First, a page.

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In a world where over half of US ecommerce sales are controlled by Amazon, and Amazon CEO, Jeff Bezos, is poised to be the first leader of a trillion dollar company – it’s no wonder marketing agencies like Room 214 are fielding a larger volume of requests related to selling products on Amazon (from store setup to optimization of content and advertising).

Of course, the big picture in all of this is the perfect marriage between experience and desire. Experience in this context refers to the Amazon customer – who is conditioned to the satisfaction that comes from lower pricing, greater selection and online ordering convenience (give me Prime or give me death, regardless of the recent $20 price increase).

On the other side is the desire of businesses, wanting to ditch the complexities common to selling through traditional, retail distribution channels (or simply wanting to extend sales beyond their own ecommerce platforms). They may see Amazon as a long-term threat, but can’t deny the immediate advantages of a direct-to-consumer selling model that’s practically plug and play.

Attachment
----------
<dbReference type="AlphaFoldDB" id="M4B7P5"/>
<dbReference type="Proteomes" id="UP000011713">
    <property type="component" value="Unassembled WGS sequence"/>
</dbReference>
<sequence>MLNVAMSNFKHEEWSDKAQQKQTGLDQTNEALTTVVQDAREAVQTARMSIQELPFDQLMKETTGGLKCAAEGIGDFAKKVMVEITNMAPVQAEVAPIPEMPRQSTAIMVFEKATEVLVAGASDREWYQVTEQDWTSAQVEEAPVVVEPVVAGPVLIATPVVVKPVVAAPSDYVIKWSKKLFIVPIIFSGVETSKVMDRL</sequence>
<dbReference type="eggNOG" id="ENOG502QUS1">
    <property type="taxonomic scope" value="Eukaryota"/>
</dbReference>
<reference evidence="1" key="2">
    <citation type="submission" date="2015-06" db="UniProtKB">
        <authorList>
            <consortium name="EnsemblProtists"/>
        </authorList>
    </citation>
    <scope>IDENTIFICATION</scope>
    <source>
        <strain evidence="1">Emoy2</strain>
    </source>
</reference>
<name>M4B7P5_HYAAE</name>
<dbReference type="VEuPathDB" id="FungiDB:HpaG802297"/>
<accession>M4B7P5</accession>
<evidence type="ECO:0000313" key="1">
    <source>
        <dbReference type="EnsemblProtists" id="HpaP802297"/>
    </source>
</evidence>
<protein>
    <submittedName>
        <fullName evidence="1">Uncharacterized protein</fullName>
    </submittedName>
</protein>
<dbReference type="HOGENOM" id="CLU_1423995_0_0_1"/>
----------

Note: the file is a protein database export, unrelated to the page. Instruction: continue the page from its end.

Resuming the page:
Here’s a summary of the options you have as an individual or business interested in selling products on Amazon.Click To Tweet

 

So what’s best for your business as someone just getting started or considering all the variables? Here’s a summary of the options you have as an individual or business interested in selling products on Amazon.

Create an Amazon Seller Central Account

Seller Central has two options and is the way most people and businesses (new or experienced with ecommerce) go to start selling on Amazon. Specifically, you can choose Seller Central as an Individual or Professional.

The main differences are:

  • How you are charged by Amazon.
  • How many products you are allowed to sell per month (not product listings, but the actual number of products). If you’re doing less than 40 sales/month, go Individual. More than 40, and you’ll need to run Pro.
  • Your ability and ease of scaling and integration of Amazon sales with existing ecommerce/inventory platforms you may be running (Shopify or BigCommerce, for example).